“The purpose of an in limine motion is to aid the trial process by enabling the Court to rule in advance of trial on the relevance of certain forecasted evidence, as to issues that are definitely set for trial, without lengthy argument at, or interruption of, the trial.” Highland Capital Mgmt., L.P. v. Schneider, 551 F.Supp.2d 173, 176 (S.D.N.Y. 2008) (citing Palmieri v. Defaria, 88 F.3d 136, 141 (2d Cir. 1996)). Under the Federal Rules, evidence is considered relevant if it has the tendency to make a fact of consequence more or less probable. See Fed. R. Evid. 401(a)-(b). The Rules permit the exclusion of relevant evidence when the probative value is substantially outweighed by danger of unfair prejudice, confusing the issues, misleading the jury, undue delay, wasting time, and/or needlessly presenting cumulative evidence. Fed.R.Evid. 403 (emphasis added). Courts are cautioned to use Rule 403 sparingly, see, e.g., United States v. King, 713 F.2d 627, 631 (11th Cir. 1983), in part because the federal rules favor admission of evidence and in part because relevant evidence is inherently prejudicial to a defendant. See id. (citing to other sources).

         The term “unfair prejudice” in and of itself speaks to the ability of a piece of relevant evidence to lure the fact finder into declaring a defendant's guilt on grounds other than specific proof of the offense charged. See Old Chief v. United States, 519 U.S. 172, 180 (1997). It also signifies an undue tendency to suggest guilt on an improper basis, commonly an emotional one. See Id. In the context of a Rule 403 balancing test, the more essential the piece of evidence is to a case, the higher its probative value; the higher a piece of evidence's probative value, the less likely it should be excluded on 403 grounds. See King, 713 F.2d at 631.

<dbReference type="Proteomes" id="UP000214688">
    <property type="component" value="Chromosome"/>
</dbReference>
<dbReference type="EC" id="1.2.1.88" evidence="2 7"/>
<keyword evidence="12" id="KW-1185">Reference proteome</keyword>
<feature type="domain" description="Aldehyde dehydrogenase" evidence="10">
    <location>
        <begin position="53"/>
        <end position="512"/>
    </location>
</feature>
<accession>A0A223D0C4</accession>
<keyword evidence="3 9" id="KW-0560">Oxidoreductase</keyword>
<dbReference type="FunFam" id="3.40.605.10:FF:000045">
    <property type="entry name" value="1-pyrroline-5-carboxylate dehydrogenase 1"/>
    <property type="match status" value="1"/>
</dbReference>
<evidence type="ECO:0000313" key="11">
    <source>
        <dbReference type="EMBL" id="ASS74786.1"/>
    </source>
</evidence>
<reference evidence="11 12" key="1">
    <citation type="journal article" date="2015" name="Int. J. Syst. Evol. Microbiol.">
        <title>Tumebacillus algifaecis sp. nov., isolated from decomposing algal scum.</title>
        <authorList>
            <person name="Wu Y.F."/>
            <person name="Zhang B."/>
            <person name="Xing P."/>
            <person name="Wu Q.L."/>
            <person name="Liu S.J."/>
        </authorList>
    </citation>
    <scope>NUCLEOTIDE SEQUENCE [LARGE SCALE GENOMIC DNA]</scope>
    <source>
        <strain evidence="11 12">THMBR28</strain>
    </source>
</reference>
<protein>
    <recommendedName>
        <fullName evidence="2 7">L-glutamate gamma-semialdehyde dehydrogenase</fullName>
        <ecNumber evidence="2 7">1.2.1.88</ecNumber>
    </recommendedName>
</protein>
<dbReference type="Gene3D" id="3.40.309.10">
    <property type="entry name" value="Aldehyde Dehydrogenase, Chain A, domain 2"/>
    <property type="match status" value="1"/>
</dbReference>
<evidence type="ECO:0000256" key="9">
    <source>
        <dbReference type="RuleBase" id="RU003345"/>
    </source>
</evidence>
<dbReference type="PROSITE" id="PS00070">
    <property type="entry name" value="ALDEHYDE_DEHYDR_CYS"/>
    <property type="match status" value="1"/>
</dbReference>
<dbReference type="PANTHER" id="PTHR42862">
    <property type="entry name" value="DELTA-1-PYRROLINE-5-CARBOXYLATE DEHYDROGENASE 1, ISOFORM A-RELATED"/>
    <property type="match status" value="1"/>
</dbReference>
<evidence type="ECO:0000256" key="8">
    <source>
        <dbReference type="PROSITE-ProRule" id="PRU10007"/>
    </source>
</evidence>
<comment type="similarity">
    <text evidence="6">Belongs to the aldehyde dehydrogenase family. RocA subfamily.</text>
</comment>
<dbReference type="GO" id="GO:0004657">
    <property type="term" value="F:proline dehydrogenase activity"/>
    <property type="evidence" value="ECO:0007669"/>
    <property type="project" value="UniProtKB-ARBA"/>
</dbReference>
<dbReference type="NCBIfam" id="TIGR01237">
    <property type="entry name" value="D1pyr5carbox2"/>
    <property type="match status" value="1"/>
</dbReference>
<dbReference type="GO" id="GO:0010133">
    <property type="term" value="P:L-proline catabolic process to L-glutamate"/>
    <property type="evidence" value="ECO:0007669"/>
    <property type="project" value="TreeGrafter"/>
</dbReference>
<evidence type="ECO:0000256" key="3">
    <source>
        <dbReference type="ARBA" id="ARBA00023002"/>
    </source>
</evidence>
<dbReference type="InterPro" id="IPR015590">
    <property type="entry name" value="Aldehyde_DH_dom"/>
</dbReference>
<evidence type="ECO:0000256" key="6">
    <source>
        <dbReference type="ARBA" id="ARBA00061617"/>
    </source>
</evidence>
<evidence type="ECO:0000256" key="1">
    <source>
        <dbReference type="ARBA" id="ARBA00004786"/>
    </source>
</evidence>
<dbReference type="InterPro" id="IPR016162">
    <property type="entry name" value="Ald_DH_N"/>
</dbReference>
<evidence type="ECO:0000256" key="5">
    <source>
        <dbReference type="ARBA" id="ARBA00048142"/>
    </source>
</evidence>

III. ANALYSIS

         Plaintiffs seek to preclude Defendants from presenting testimony or evidence on (1) attorneys' fees and costs, (2) liquidated damages, (3) Plaintiffs' counsel, (4) Plaintiffs' payment or non-payment of federal income taxes, (5) Plaintiffs' arrests, convictions, pleas, and pending criminal cases, (6) Plaintiffs' prior litigation against Defendants, and (7) Plaintiffs' immigration status. Defendants do not oppose most of the relief sought and only object to the introduction of evidence related to Plaintiffs' payment of federal income taxes and Plaintiffs' prior litigation against Defendants. Accordingly, Plaintiffs' motion to exclude any testimony or evidence related to the categories enumerated above - except for the fourth and sixth categories - is GRANTED. We will consider the remaining issues in turn.